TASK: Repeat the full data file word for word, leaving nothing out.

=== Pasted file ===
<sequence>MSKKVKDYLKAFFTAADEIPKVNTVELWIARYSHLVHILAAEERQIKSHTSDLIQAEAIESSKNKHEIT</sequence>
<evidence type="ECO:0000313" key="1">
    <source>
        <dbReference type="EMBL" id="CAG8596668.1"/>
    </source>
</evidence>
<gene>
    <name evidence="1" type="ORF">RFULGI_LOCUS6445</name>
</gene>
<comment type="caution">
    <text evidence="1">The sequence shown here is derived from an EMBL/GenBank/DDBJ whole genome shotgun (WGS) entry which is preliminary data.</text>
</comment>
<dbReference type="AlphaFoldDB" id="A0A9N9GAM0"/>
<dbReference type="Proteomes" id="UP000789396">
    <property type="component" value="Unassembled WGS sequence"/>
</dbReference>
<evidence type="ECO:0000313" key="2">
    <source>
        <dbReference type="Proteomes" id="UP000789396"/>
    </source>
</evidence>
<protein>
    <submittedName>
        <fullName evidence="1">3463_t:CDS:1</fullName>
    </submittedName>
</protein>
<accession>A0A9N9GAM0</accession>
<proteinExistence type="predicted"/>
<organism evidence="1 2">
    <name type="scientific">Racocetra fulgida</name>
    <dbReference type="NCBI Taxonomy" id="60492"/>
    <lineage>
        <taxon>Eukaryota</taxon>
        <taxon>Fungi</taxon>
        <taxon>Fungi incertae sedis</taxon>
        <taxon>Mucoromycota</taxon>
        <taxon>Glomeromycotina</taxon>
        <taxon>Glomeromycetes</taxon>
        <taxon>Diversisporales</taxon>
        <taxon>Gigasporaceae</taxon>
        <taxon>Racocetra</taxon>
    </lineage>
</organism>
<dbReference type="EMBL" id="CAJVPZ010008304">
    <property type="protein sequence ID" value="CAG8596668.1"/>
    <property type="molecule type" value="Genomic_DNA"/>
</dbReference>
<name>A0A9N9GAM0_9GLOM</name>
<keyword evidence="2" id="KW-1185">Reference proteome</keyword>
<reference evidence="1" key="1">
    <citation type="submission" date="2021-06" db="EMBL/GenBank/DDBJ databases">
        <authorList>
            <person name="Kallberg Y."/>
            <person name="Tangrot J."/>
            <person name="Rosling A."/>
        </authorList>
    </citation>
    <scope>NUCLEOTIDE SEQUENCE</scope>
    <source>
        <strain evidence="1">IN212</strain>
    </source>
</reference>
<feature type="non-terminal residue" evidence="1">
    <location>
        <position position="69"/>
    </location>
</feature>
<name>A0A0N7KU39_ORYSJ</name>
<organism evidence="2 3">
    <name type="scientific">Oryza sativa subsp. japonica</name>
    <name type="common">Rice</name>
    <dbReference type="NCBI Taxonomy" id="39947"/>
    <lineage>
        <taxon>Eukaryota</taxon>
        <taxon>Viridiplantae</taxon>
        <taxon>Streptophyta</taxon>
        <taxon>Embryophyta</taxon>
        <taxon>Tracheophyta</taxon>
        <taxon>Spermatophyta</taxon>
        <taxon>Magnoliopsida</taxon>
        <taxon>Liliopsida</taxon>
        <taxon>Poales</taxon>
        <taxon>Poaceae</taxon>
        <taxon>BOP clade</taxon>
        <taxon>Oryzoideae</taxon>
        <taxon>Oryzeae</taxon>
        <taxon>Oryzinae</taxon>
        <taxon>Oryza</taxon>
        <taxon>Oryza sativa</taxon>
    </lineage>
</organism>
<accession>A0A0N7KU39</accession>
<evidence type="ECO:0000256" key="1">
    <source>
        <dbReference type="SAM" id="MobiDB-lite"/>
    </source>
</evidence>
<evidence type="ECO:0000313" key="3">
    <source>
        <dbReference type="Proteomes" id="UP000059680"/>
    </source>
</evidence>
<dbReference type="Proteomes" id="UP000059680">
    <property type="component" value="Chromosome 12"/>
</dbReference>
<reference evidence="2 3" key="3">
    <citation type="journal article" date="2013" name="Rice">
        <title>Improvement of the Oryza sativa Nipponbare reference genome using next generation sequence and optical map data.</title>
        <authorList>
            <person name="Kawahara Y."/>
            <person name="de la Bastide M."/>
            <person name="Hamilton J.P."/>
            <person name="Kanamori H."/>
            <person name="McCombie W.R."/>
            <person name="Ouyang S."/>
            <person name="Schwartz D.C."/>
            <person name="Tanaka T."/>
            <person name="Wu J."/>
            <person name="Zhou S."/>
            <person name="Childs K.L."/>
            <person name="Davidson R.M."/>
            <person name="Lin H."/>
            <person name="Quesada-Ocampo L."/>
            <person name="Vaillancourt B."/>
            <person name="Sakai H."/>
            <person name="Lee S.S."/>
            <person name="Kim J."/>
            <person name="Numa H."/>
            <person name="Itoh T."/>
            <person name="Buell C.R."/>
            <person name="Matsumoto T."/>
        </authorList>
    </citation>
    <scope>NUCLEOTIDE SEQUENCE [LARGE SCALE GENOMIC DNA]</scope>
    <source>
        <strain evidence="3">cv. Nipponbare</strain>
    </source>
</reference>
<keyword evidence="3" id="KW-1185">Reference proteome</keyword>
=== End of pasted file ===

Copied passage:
<sequence>MSKKVKDYLKAFFTAADEIPKVNTVELWIARYSHLVHILAAEERQIKSHTSDLIQAEAIESSKNKHEIT</sequence>
<evidence type="ECO:0000313" key="1">
    <source>
        <dbReference type="EMBL" id="CAG8596668.1"/>
    </source>
</evidence>
<gene>
    <name evidence="1" type="ORF">RFULGI_LOCUS6445</name>
</gene>
<comment type="caution">
    <text evidence="1">The sequence shown here is derived from an EMBL/GenBank/DDBJ whole genome shotgun (WGS) entry which is preliminary data.</text>
</comment>
<dbReference type="AlphaFoldDB" id="A0A9N9GAM0"/>
<dbReference type="Proteomes" id="UP000789396">
    <property type="component" value="Unassembled WGS sequence"/>
</dbReference>
<evidence type="ECO:0000313" key="2">
    <source>
        <dbReference type="Proteomes" id="UP000789396"/>
    </source>
</evidence>
<protein>
    <submittedName>
        <fullName evidence="1">3463_t:CDS:1</fullName>
    </submittedName>
</protein>
<accession>A0A9N9GAM0</accession>
<proteinExistence type="predicted"/>
<organism evidence="1 2">
    <name type="scientific">Racocetra fulgida</name>
    <dbReference type="NCBI Taxonomy" id="60492"/>
    <lineage>
        <taxon>Eukaryota</taxon>
        <taxon>Fungi</taxon>
        <taxon>Fungi incertae sedis</taxon>
        <taxon>Mucoromycota</taxon>
        <taxon>Glomeromycotina</taxon>
        <taxon>Glomeromycetes</taxon>
        <taxon>Diversisporales</taxon>
        <taxon>Gigasporaceae</taxon>
        <taxon>Racocetra</taxon>
    </lineage>
</organism>
<dbReference type="EMBL" id="CAJVPZ010008304">
    <property type="protein sequence ID" value="CAG8596668.1"/>
    <property type="molecule type" value="Genomic_DNA"/>
</dbReference>
<name>A0A9N9GAM0_9GLOM</name>
<keyword evidence="2" id="KW-1185">Reference proteome</keyword>
<reference evidence="1" key="1">
    <citation type="submission" date="2021-06" db="EMBL/GenBank/DDBJ databases">
        <authorList>
            <person name="Kallberg Y."/>
            <person name="Tangrot J."/>
            <person name="Rosling A."/>
        </authorList>
    </citation>
    <scope>NUCLEOTIDE SEQUENCE</scope>
    <source>
        <strain evidence="1">IN212</strain>
    </source>
</reference>
<feature type="non-terminal residue" evidence="1">
    <location>
        <position position="69"/>
    </location>
</feature>
<name>A0A0N7KU39_ORYSJ</name>
<organism evidence="2 3">
    <name type="scientific">Oryza sativa subsp. japonica</name>
    <name type="common">Rice</name>
    <dbReference type="NCBI Taxonomy" id="39947"/>
    <lineage>
        <taxon>Eukaryota</taxon>
        <taxon>Viridiplantae</taxon>
        <taxon>Streptophyta</taxon>
        <taxon>Embryophyta</taxon>
        <taxon>Tracheophyta</taxon>
        <taxon>Spermatophyta</taxon>
        <taxon>Magnoliopsida</taxon>
        <taxon>Liliopsida</taxon>
        <taxon>Poales</taxon>
        <taxon>Poaceae</taxon>
        <taxon>BOP clade</taxon>
        <taxon>Oryzoideae</taxon>
        <taxon>Oryzeae</taxon>
        <taxon>Oryzinae</taxon>
        <taxon>Oryza</taxon>
        <taxon>Oryza sativa</taxon>
    </lineage>
</organism>
<accession>A0A0N7KU39</accession>
<evidence type="ECO:0000256" key="1">
    <source>
        <dbReference type="SAM" id="MobiDB-lite"/>
    </source>
</evidence>
<evidence type="ECO:0000313" key="3">
    <source>
        <dbReference type="Proteomes" id="UP000059680"/>
    </source>
</evidence>
<dbReference type="Proteomes" id="UP000059680">
    <property type="component" value="Chromosome 12"/>
</dbReference>
<reference evidence="2 3" key="3">
    <citation type="journal article" date="2013" name="Rice">
        <title>Improvement of the Oryza sativa Nipponbare reference genome using next generation sequence and optical map data.</title>
        <authorList>
            <person name="Kawahara Y."/>
            <person name="de la Bastide M."/>
            <person name="Hamilton J.P."/>
            <person name="Kanamori H."/>
            <person name="McCombie W.R."/>
            <person name="Ouyang S."/>
            <person name="Schwartz D.C."/>
            <person name="Tanaka T."/>
            <person name="Wu J."/>
            <person name="Zhou S."/>
            <person name="Childs K.L."/>
            <person name="Davidson R.M."/>
            <person name="Lin H."/>
            <person name="Quesada-Ocampo L."/>
            <person name="Vaillancourt B."/>
            <person name="Sakai H."/>
            <person name="Lee S.S."/>
            <person name="Kim J."/>
            <person name="Numa H."/>
            <person name="Itoh T."/>
            <person name="Buell C.R."/>
            <person name="Matsumoto T."/>
        </authorList>
    </citation>
    <scope>NUCLEOTIDE SEQUENCE [LARGE SCALE GENOMIC DNA]</scope>
    <source>
        <strain evidence="3">cv. Nipponbare</strain>
    </source>
</reference>
<keyword evidence="3" id="KW-1185">Reference proteome</keyword>